We are often most comforted when family and friends are near during the loss of a loved one, but that isnít always possible - especially during COVID-19. This guidance is for individuals and families who are looking to connect, care and safely grieve together while practicing social distancing.
At the height of the U.S. Covid-19 Pandemic, my uncle passed away. Though he didnít die of Covid-19, our family still had to navigate the difficulties, rules and uncertainty of this time. My family is very close, so we needed to find new ways to connect and care for one another during this time.
Here are 3 Comforting Ways to Grieve Remotely:
If youíve never experienced a video chat, ask a friend or family to help you or check out these helpful guides on using Skype or Facetime. Itís nice to speak with someone on the phone, but being able to see a loved oneís face - with their reactions and emotions - itís truly heartwarming. My kids love playing Show and Tell with their grandparents and cousins.
It might seem impersonal, but social media is very helpful during times like this. After my uncle passed, my cousin posted privately on Facebook asking people to comment on the post with photos and memories of their dad. Dozens of photos and over a hundred comments later, we had a beautiful crowd sourced memorial to my uncle that showed how his spirit shined to so many different people. It truly helped us grieve, smile and connect in a way we didnít expect.
Yes, snail mail. For you youngsters, this is referring to letters carried by the post office. Thereís something so special about receiving a letter in the mail - knowing that the other person had that same piece of paper in front of them while they lovingly wrote a special note. During this pandemic my kids have been coloring a lot. Weíve made a new habit of mailing them to friends and family, knowing that someoneís day is getting a little better after opening it. Plus, getting something in the mail that isnít a bill is always a bonus!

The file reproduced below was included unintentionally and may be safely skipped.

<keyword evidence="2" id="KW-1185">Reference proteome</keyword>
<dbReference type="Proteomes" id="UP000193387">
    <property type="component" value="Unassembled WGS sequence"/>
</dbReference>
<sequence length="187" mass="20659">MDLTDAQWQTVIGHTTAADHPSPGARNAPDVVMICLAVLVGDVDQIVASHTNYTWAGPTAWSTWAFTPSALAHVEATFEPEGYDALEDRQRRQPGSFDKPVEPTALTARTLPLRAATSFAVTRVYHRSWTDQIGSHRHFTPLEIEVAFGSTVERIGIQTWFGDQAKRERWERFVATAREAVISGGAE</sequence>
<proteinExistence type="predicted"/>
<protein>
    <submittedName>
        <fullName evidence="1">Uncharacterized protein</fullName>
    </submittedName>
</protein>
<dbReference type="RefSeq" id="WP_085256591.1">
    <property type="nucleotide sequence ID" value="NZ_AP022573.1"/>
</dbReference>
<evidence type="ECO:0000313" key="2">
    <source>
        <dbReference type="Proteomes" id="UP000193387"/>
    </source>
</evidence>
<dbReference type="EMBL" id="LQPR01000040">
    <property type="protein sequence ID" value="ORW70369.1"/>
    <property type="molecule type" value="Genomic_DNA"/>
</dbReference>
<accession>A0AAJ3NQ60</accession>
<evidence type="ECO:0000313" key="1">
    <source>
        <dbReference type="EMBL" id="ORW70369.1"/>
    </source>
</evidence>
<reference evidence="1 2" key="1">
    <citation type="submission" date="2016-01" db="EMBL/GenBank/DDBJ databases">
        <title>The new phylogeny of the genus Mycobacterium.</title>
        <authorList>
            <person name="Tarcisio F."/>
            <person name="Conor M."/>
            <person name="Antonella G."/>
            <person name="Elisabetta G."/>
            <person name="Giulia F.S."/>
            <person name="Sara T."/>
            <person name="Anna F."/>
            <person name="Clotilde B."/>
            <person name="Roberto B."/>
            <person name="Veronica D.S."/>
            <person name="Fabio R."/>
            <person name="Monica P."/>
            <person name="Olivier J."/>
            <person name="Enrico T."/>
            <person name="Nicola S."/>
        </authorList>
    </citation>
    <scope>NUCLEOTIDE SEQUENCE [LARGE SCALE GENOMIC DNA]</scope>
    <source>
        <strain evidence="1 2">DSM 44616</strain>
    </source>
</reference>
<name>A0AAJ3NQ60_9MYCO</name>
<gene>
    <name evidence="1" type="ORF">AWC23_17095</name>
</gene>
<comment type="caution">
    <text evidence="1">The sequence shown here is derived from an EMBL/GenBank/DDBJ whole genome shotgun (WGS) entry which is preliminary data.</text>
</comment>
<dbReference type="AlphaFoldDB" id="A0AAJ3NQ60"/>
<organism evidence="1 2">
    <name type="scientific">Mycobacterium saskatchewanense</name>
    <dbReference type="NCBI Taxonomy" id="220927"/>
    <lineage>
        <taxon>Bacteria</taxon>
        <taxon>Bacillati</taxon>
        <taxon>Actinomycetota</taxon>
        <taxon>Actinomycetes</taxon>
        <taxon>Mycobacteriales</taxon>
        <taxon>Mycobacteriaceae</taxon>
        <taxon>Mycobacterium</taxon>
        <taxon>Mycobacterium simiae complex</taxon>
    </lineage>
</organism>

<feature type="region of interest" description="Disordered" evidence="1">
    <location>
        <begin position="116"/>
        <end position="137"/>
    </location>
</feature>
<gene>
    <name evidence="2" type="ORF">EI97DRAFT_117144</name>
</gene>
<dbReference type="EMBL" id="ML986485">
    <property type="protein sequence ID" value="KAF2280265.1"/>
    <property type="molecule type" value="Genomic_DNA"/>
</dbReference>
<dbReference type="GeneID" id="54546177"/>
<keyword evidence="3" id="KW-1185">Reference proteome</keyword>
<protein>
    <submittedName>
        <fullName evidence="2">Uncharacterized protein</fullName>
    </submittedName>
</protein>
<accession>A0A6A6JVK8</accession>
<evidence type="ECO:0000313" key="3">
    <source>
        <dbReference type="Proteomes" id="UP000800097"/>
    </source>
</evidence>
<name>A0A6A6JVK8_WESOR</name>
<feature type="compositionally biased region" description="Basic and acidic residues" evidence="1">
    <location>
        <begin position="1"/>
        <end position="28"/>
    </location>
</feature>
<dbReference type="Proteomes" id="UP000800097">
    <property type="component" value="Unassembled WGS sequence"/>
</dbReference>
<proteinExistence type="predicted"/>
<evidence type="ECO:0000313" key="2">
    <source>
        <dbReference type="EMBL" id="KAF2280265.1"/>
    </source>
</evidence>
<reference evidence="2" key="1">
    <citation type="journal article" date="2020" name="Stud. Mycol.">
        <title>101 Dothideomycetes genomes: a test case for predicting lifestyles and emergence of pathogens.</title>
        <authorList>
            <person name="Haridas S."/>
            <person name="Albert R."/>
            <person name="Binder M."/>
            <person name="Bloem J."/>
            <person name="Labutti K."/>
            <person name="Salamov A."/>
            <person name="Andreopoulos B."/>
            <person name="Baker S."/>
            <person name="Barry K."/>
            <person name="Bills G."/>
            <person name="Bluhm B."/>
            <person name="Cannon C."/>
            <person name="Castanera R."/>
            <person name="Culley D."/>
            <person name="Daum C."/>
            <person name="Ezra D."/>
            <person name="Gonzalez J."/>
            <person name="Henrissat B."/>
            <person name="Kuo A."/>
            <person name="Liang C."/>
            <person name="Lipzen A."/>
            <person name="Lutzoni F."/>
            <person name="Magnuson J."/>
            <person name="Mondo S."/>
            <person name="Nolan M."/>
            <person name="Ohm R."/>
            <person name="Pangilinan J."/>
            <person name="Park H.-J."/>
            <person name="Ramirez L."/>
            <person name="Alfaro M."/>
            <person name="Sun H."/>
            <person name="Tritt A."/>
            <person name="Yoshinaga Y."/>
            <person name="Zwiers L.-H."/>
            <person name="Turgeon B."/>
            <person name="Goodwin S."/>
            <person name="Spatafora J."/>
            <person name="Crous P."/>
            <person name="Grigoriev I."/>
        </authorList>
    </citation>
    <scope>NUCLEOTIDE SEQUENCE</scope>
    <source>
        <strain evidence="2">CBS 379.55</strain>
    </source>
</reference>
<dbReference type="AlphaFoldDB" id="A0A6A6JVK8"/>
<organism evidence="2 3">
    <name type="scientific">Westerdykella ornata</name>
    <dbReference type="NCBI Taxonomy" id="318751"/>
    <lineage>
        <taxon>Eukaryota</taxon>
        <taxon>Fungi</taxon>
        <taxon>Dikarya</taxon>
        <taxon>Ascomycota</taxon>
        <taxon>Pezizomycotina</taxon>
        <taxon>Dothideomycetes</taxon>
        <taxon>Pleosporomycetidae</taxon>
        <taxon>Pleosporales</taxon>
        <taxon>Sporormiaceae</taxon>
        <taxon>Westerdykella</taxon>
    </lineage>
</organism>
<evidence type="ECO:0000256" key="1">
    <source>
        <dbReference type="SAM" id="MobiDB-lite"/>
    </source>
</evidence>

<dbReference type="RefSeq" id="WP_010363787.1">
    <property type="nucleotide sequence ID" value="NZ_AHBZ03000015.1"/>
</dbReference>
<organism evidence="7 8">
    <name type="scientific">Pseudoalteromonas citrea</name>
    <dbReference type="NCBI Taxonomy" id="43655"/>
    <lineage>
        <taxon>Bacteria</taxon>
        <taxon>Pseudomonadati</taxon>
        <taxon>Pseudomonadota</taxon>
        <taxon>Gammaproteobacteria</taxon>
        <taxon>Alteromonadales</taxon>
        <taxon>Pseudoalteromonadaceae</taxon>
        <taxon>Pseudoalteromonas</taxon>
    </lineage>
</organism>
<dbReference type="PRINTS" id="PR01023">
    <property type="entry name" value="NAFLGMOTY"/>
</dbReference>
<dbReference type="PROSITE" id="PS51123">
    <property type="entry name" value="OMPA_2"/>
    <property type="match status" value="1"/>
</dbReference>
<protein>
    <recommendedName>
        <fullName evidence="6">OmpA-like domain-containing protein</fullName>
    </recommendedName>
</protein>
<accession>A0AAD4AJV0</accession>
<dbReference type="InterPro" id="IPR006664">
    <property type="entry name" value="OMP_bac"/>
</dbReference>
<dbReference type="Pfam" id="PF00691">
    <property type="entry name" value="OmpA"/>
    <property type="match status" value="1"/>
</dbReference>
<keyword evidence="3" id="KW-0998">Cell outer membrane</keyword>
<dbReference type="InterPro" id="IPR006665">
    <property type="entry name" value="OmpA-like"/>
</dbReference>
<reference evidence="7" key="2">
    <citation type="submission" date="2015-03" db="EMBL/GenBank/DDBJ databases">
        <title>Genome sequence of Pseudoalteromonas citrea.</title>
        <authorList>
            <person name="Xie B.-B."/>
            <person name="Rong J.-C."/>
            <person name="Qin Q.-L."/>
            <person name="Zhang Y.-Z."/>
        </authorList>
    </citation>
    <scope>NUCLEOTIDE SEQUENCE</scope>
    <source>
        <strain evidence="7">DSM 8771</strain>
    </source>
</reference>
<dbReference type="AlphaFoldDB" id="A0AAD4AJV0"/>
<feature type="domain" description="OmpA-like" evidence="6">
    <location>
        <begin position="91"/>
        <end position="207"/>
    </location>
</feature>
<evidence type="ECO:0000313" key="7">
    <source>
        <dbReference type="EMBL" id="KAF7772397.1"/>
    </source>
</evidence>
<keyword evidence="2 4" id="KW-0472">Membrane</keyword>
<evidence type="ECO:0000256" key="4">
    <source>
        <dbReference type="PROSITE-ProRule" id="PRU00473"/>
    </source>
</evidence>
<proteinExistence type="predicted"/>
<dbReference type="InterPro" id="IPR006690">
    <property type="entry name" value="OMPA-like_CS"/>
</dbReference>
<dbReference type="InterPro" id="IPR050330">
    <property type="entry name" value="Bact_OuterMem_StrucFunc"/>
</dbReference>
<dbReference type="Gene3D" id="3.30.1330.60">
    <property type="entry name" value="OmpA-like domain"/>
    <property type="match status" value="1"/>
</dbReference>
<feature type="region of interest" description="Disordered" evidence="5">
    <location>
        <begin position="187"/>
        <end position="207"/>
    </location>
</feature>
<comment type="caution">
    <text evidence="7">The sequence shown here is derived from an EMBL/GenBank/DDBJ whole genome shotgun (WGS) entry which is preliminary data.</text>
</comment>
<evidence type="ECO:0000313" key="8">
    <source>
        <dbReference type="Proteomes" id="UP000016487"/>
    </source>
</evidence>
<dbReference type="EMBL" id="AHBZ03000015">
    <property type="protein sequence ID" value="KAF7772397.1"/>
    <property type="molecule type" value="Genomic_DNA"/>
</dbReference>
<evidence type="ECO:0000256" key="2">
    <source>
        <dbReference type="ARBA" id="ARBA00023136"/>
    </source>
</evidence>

My uncle was an amazing man who endured so much throughout his life. He was a wonderful dad, husband, uncle, brother, son and most recently a grandfather. Although weíre still waiting to celebrate his life and come together physically as a family, weíre able to find comfort and connection with these suggestions.
All of these can help to grieve a recent loss, but they can also be used to stay connected in a more personal, meaningful way throughout life.
For more helpful information, read more below:
For additional guidance from the Centers for Disease Control, read Funeral Guidance for Individuals and Families.